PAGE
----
Kennedy Center for Performing Arts has witnessed a temporary
transformation as it plays host to the "Festival
of China," a month-long presentation of Chinese art
is more than a performing arts festival. We are keen on
cultivating an in-depth appreciation of Chinese culture
in the American people," Alicia Adams, Kennedy Center's
vice president, explained.
visitors arrive at the center's front square, they are
greeted by nine sculptures and installation works created
by artists from the Chinese mainland and Taiwan.
their works, the artists make use of contemporary idioms
to convey local Chinese traditions. When their works were
moved into the Kennedy Center, a fresh landscape, they
established a cultural dialogue between the simplistically
styled architecture of the Kennedy Center and visual arts
from the East.
these new works create a special Chinese atmosphere for
the Festival of China.
with the title 'Transferred Landscape,' the series of
works are a microcosm of the general character of contemporary
Chinese arts, which try to minimize the disruption of
modern civilization and traditional culture, and contain
a reminiscent mood of the fading of a lifestyle as well,"
says Fan Di'an, vice president of China Central Academy
of Fine Arts.
addition to the works, a variety of open air activities
are also being held at the center, such as a folk-customs
exposition, kite-flying, and a Chinese market where people
can buy Chinese seals, kites, pinwheels and Chinese knots.
designer Tim Yip's monumental banners like huge red paper-cuttings
cover the center's facade on the Potomac, along with intricate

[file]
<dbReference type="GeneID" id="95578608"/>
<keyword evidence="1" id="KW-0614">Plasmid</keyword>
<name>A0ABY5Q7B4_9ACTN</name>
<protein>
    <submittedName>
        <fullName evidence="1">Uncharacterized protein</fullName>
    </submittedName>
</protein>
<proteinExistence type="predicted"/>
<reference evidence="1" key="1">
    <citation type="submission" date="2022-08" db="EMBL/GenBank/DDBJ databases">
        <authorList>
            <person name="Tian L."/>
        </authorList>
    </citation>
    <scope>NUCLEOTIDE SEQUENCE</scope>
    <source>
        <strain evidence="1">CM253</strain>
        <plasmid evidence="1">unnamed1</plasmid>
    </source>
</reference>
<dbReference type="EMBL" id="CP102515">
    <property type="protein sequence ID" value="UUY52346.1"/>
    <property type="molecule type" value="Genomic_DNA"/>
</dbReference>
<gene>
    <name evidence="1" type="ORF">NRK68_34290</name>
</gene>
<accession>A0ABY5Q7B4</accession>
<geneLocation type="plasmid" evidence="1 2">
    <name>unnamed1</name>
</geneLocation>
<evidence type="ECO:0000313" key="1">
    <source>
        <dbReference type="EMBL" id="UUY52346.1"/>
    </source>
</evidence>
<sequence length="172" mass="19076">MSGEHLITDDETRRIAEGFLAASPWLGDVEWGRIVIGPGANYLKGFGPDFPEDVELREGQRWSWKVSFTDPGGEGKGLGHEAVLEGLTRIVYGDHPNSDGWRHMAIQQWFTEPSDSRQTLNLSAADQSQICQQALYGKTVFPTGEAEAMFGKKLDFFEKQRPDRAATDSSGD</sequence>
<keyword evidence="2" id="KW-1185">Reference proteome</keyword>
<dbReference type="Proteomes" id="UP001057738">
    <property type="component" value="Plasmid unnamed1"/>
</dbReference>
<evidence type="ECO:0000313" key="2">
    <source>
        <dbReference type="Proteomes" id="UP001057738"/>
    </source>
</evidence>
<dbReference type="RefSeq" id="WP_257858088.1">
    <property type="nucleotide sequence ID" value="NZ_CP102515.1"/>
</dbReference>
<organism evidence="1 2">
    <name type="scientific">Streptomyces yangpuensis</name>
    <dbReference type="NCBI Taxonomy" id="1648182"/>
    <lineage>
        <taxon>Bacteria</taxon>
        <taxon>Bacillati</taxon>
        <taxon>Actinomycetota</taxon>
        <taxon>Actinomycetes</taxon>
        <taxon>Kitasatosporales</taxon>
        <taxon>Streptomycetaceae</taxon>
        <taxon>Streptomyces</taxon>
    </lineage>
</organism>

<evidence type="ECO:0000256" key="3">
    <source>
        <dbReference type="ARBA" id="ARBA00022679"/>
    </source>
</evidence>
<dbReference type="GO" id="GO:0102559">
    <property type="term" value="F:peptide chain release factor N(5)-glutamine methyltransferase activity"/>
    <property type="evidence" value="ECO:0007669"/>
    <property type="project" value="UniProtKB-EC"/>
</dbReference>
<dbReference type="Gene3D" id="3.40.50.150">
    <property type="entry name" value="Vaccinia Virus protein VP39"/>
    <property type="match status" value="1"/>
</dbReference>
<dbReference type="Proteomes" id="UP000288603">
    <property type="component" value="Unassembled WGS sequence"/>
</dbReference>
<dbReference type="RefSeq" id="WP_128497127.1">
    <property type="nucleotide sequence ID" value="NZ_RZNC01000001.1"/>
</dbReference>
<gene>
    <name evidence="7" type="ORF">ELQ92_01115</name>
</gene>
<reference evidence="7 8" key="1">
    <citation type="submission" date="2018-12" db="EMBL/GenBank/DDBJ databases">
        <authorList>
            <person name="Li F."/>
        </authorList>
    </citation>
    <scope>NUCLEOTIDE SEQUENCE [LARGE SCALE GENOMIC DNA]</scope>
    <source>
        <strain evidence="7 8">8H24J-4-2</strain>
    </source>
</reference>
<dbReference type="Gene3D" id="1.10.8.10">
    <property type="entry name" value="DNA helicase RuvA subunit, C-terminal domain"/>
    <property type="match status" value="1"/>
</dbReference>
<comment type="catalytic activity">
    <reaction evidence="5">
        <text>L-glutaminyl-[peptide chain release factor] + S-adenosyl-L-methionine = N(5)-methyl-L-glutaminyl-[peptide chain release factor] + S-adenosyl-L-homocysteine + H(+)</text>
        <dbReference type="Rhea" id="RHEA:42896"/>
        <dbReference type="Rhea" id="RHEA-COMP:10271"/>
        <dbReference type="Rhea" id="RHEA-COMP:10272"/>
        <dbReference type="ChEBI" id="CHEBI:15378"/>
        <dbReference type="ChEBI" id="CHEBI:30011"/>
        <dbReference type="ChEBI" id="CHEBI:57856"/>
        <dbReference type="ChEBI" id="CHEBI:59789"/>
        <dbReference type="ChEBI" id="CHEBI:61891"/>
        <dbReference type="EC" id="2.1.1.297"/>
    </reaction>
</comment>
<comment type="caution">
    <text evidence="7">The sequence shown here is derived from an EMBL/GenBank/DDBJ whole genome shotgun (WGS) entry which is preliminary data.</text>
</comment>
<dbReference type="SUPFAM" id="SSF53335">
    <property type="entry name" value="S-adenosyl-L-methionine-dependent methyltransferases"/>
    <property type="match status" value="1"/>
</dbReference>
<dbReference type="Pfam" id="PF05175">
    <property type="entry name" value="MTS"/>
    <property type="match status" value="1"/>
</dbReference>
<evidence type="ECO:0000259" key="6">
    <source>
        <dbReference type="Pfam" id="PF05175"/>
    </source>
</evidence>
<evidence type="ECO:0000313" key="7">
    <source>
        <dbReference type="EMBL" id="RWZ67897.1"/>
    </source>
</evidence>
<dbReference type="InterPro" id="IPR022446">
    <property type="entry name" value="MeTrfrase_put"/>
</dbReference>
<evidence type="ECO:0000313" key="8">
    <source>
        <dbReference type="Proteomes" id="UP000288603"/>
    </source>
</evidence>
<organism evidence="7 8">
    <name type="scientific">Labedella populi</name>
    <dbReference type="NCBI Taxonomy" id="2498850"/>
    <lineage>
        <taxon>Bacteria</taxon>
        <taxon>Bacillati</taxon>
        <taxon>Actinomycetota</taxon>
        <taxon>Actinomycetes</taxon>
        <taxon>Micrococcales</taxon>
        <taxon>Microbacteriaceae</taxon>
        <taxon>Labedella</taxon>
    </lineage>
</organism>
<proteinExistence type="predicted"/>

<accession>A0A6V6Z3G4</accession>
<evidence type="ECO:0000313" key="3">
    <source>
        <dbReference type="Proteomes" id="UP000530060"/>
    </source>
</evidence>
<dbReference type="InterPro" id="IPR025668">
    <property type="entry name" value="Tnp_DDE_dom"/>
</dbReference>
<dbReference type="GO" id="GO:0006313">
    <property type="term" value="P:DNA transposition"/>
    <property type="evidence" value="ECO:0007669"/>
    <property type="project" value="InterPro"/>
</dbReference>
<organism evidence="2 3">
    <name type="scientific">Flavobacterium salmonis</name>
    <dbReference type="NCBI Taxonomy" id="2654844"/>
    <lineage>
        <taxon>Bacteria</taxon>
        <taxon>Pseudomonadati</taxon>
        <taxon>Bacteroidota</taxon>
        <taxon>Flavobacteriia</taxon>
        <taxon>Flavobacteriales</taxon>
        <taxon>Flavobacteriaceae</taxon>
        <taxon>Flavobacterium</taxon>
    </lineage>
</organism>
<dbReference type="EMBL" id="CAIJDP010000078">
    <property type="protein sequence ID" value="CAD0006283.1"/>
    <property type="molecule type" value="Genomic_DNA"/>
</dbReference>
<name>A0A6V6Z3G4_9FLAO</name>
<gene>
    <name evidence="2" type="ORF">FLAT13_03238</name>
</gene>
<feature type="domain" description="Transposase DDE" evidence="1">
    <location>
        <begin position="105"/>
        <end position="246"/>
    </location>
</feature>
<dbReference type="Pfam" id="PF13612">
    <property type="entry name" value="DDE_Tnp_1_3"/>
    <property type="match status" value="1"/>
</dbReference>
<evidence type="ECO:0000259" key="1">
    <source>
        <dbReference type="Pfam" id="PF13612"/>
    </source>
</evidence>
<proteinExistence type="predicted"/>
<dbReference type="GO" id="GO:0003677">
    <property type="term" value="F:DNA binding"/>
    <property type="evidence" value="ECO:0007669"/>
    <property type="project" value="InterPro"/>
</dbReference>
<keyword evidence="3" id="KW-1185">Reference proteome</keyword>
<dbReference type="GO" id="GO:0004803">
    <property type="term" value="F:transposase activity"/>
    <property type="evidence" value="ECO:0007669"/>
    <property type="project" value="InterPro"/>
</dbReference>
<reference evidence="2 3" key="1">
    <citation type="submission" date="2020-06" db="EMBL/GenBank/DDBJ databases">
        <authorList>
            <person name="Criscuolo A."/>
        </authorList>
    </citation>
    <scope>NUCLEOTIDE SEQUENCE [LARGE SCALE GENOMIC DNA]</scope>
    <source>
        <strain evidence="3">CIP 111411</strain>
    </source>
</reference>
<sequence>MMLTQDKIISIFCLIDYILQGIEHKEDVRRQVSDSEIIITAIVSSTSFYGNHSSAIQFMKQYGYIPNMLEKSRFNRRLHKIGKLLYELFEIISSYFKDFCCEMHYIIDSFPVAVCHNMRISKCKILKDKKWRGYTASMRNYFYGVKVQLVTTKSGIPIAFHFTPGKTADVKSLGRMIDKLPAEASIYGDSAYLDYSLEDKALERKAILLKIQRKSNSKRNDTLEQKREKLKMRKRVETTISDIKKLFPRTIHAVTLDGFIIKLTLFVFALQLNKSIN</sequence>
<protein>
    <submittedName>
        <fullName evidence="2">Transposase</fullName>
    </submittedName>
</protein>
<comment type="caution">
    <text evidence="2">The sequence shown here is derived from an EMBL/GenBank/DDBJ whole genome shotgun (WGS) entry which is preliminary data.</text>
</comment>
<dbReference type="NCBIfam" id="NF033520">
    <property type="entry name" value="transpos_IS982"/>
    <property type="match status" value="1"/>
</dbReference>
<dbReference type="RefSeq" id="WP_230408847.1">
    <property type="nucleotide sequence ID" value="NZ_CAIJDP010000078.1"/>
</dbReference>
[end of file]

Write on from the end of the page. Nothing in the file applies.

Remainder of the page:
lanterns that adorn the lobby areas.
the Oscar-winning art director on the movie Crouching
Tiger, Hidden Dragon, has also decorated the inside of
the lobby, 60 photographs showing Beijing as an ancient
yet vital new metropolis are featured, many showing the
preparations for the 2008 Beijing Olympic Games.
Terrace and North galleries, where "The New China
Chic" exhibition and "The Terra Cotta Warriors
and Horses" are on show, have been linked by 400
Chinese red knots.
designer Adrien Gardere received the commission to create
the layout for the two exhibitions in March.
been to China twice, Gardere was impressed by Chinese
red knots, which inspired him to use this special symbol
to bridge the two very different exhibitions -- one soft,
feminine, modern and derived from Western fashion, while
the other hard, masculine, old and truly ancient Chinese
consider the two rooms as one space and the whole thing
as a metaphor for threads and knots. With them, I weave
and knit the past and present, East and West," he
more special room is the former Bird Room, a VIP lounge
of the Eisenhower Theatre. Last Friday, it was renamed
the Chinese Lounge and received a gift from China's Ministry
by the Ministry of Culture, artist Sun Jingbo from the
China Central Academy of Fine Arts created two murals
for the new Chinese Room.
is an acrylic-painted mural "Verve of China"
featuring flying female nature spirits and the other is
a lacquer mural based on the works of ancient Chinese
calligrapher Wang Xizhi's "Orchid Pavilion Preface."
(China Daily October 6, 2005